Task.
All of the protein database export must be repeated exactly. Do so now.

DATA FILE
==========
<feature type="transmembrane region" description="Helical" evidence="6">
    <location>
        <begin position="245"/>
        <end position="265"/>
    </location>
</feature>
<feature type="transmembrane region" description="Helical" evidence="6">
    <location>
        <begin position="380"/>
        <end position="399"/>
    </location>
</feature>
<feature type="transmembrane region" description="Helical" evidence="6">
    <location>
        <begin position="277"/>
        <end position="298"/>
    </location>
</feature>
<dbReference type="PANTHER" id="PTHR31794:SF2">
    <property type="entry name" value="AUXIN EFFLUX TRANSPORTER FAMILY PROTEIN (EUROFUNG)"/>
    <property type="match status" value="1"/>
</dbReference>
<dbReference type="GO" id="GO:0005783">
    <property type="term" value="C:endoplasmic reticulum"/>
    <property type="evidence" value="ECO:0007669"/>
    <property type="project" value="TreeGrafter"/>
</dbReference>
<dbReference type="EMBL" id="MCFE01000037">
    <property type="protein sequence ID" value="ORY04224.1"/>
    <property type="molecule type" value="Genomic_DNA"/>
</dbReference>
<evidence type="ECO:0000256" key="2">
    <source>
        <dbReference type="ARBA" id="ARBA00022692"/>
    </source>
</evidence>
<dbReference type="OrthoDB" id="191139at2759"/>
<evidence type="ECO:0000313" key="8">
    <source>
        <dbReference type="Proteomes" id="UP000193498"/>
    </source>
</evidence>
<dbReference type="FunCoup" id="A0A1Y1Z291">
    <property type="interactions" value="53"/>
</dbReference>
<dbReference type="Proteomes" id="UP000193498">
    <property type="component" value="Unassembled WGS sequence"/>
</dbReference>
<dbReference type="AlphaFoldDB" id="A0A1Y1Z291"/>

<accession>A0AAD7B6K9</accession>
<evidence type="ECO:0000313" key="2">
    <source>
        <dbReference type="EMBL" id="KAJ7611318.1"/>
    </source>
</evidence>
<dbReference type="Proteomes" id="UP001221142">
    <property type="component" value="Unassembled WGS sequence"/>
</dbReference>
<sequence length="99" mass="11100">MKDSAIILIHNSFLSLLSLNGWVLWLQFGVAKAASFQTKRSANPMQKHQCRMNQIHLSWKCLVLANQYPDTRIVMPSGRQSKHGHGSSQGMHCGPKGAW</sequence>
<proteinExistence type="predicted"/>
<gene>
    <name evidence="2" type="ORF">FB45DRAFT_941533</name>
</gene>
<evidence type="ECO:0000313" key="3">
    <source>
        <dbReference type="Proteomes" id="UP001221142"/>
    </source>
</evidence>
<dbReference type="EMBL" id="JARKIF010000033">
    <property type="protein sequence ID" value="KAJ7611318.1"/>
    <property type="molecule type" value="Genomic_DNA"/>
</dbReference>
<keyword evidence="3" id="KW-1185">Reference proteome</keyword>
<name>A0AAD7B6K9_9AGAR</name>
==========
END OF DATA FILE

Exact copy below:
<feature type="transmembrane region" description="Helical" evidence="6">
    <location>
        <begin position="245"/>
        <end position="265"/>
    </location>
</feature>
<feature type="transmembrane region" description="Helical" evidence="6">
    <location>
        <begin position="380"/>
        <end position="399"/>
    </location>
</feature>
<feature type="transmembrane region" description="Helical" evidence="6">
    <location>
        <begin position="277"/>
        <end position="298"/>
    </location>
</feature>
<dbReference type="PANTHER" id="PTHR31794:SF2">
    <property type="entry name" value="AUXIN EFFLUX TRANSPORTER FAMILY PROTEIN (EUROFUNG)"/>
    <property type="match status" value="1"/>
</dbReference>
<dbReference type="GO" id="GO:0005783">
    <property type="term" value="C:endoplasmic reticulum"/>
    <property type="evidence" value="ECO:0007669"/>
    <property type="project" value="TreeGrafter"/>
</dbReference>
<dbReference type="EMBL" id="MCFE01000037">
    <property type="protein sequence ID" value="ORY04224.1"/>
    <property type="molecule type" value="Genomic_DNA"/>
</dbReference>
<evidence type="ECO:0000256" key="2">
    <source>
        <dbReference type="ARBA" id="ARBA00022692"/>
    </source>
</evidence>
<dbReference type="OrthoDB" id="191139at2759"/>
<evidence type="ECO:0000313" key="8">
    <source>
        <dbReference type="Proteomes" id="UP000193498"/>
    </source>
</evidence>
<dbReference type="FunCoup" id="A0A1Y1Z291">
    <property type="interactions" value="53"/>
</dbReference>
<dbReference type="Proteomes" id="UP000193498">
    <property type="component" value="Unassembled WGS sequence"/>
</dbReference>
<dbReference type="AlphaFoldDB" id="A0A1Y1Z291"/>

<accession>A0AAD7B6K9</accession>
<evidence type="ECO:0000313" key="2">
    <source>
        <dbReference type="EMBL" id="KAJ7611318.1"/>
    </source>
</evidence>
<dbReference type="Proteomes" id="UP001221142">
    <property type="component" value="Unassembled WGS sequence"/>
</dbReference>
<sequence length="99" mass="11100">MKDSAIILIHNSFLSLLSLNGWVLWLQFGVAKAASFQTKRSANPMQKHQCRMNQIHLSWKCLVLANQYPDTRIVMPSGRQSKHGHGSSQGMHCGPKGAW</sequence>
<proteinExistence type="predicted"/>
<gene>
    <name evidence="2" type="ORF">FB45DRAFT_941533</name>
</gene>
<evidence type="ECO:0000313" key="3">
    <source>
        <dbReference type="Proteomes" id="UP001221142"/>
    </source>
</evidence>
<dbReference type="EMBL" id="JARKIF010000033">
    <property type="protein sequence ID" value="KAJ7611318.1"/>
    <property type="molecule type" value="Genomic_DNA"/>
</dbReference>
<keyword evidence="3" id="KW-1185">Reference proteome</keyword>
<name>A0AAD7B6K9_9AGAR</name>